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Blackout 2003


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Blackout Wipes Out Tens of Thousands of Solitaire Games on Government Computers

The cause of the blackout?
The massive blackout that affected most of Ontario and the Northeastern United States recently was a crippling blow to avid Government of Canada solitaire players, both amateur and professional. Several thousand solitaire games, representing millions of dollars in lost productivity, may have been lost.

Government spokesperson Lynne Yvette confirmed that the blackout that hit at approximately 4:10 PM Eastern on Thursday, August 14, was "devastating" to those public servants still at work playing computer solitaire at government work stations.

"We understand that there were upwards of tens of thousands of solitaire games affected by the sudden power outage," said Yvette, who added that both essential and non-essential government information technology workers have been called in to work around the clock to rectify the solitaire problem and salvage whatever games possible.


"I knew I shouldn't have been working so late."
-Blackout solitaire victim Sharlene Ersten.

Sharlene Ersten, a flipper-entry clerk at the federal Department of Trout, was one of those civil servants afflicted by the blackout. "I was playing solitaire, like I do most afternoons, and, well…mornings, when poof, the screen went black," explained a teary-eyed Ersten, who has been off work on stress leave since the incident. "It really hurts, because I was in the zone. I had a personal best going."

Added the aspiring computer card shark: "This is really going to be a big setback for my training for this year's Public Service solitaire tournament."

However, champion computer solitaire player Wally Whisselt, whose prowess with the computer mouse has earned him the nickname of the 'fastest index finger in Canada,' was better prepared. "Just to be safe, I always back up all of my matches to a map drive immediately after completing every game," said the analyst at the mackerel branch of the Ottawa Headquarters of the Federal Pike Commission.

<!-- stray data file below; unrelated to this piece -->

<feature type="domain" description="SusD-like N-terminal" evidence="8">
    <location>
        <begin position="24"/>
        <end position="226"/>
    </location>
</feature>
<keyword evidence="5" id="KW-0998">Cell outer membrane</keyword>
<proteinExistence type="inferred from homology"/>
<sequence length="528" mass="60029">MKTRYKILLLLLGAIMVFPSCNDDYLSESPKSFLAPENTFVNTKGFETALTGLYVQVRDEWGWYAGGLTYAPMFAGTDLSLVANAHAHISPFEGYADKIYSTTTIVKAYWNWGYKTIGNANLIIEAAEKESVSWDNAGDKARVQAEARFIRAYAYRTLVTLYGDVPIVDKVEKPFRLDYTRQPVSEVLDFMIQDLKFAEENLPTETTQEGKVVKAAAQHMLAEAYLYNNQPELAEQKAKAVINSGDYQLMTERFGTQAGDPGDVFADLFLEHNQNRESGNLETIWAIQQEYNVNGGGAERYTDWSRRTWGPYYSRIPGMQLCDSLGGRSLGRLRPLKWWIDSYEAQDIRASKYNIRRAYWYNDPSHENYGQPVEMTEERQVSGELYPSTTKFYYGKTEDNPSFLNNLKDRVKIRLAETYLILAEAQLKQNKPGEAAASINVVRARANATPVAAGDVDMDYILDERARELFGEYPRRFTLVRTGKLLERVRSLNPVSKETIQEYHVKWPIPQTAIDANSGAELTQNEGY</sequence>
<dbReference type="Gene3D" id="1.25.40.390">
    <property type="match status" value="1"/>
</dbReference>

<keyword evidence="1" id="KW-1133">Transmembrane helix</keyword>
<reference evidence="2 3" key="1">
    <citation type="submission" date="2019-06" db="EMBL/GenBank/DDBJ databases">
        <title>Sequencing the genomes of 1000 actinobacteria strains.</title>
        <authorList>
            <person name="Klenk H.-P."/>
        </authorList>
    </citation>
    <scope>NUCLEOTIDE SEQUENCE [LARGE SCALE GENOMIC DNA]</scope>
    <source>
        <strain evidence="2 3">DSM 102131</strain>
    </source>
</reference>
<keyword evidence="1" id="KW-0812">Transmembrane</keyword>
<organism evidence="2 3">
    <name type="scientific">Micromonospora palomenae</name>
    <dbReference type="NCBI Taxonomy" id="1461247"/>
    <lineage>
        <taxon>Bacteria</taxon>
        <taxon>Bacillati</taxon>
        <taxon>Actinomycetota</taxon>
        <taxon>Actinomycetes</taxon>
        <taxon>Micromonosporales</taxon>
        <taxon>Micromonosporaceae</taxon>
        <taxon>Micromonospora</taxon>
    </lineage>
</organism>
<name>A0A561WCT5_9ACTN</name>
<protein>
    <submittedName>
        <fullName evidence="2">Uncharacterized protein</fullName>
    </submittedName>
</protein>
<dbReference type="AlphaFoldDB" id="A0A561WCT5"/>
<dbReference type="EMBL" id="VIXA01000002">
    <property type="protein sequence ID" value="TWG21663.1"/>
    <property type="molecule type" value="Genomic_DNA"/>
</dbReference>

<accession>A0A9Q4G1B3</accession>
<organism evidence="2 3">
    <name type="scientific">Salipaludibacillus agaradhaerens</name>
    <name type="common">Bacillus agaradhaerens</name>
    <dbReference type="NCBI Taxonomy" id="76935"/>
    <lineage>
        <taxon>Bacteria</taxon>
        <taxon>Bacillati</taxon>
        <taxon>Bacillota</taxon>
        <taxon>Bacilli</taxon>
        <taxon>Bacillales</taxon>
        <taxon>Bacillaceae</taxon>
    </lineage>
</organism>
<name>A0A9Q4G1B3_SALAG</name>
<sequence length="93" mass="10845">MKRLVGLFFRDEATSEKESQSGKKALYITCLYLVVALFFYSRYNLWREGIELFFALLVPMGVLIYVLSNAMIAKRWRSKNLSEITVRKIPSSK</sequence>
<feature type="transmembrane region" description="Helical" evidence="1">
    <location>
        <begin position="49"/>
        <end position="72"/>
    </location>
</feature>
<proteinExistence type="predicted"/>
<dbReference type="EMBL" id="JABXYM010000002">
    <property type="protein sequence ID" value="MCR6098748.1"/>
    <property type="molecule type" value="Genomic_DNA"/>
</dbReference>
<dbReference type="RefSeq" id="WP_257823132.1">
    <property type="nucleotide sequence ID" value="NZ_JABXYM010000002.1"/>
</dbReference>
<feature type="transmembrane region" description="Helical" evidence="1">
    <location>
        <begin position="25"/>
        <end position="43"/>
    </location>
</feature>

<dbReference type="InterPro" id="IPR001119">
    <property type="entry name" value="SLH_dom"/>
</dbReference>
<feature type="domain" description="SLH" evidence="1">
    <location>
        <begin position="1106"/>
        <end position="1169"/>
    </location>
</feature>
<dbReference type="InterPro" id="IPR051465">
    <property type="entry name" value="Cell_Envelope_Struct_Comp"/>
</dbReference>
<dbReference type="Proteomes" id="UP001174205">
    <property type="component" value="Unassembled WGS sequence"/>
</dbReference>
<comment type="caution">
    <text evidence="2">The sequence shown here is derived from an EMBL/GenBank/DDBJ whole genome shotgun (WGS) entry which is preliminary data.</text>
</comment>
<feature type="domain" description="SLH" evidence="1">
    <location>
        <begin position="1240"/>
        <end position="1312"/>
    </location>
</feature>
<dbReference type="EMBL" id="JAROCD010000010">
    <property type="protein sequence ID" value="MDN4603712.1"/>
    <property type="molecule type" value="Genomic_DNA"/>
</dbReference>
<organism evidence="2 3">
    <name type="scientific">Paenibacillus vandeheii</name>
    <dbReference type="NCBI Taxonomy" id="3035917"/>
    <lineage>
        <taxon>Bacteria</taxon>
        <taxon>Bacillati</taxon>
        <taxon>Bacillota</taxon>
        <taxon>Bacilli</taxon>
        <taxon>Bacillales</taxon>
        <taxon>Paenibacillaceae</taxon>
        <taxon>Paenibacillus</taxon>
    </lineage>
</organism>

A look at solitaire champion Wally 'Superclick' Whisselt's computer demonstrates his foolproof system to save each of his games.

Whisselt, who devotes his weekends to competing in high stakes computer solitaire tournaments around North America, has all of his games saved, but injury may keep him from defending his national title this year.

"I'm much more concerned about my strained clicking finger-my doctor thinks I might need surgery…and right when the solitaire season's about to begin," grumbled the champion athlete.

Grief councilors have been brought in to deal with those afflicted.

 

Government of Ontario Launches New Power On/Off Notification System

MUST-SEE TV: The Government of Ontario's 'The Power Is On' Television Network was unveiled yesterday in Toronto.
Stung by criticisms that his government was slow to act initially during the blackout, Ontario Premier Ernie Eves announced that a new high-technology power notification system is to be put in place for the province.

"This unique new multimedia system will let all Ontarians know when the power will be on," said Ontario Premier Eves, in a prepared statement from his Orangeville riding office. "Ontarians deserve this. Ontarians deserve me."

With an estimated price tag of $575 million dollars, the ambitious initiative will provide all residents of the province with the ability to find out if the power in fact is still on.

The program includes a dedicated Power Is On. Or Is It? web site, radio and newspaper ads, and a province-wide screaming system, where designated community members will be tasked with setting up phone trees to let neighbours know when the power is still on. Volunteers will then scream that the power is on over high-powered loud speakers and abandoned air raid sirens, every 10-minutes, according to the Premier.

The provincial government announced also that it has obtained a broadcast licence for a dedicated digital television network that will be free to all cable subscribers in Ontario. THE POWER IS ON network will be broadcasting on digital channel 799 as of September 1.

Former Ontario cabinet minister Chris Stockwell, who has been named director of programming for the new station, said that the broadcast format for the station is simple: "Basically, it just says "THE POWER IS ON" on the screen 24/7," said Stockwell. "Pretty sweet gig, eh? And you should see my expense account!"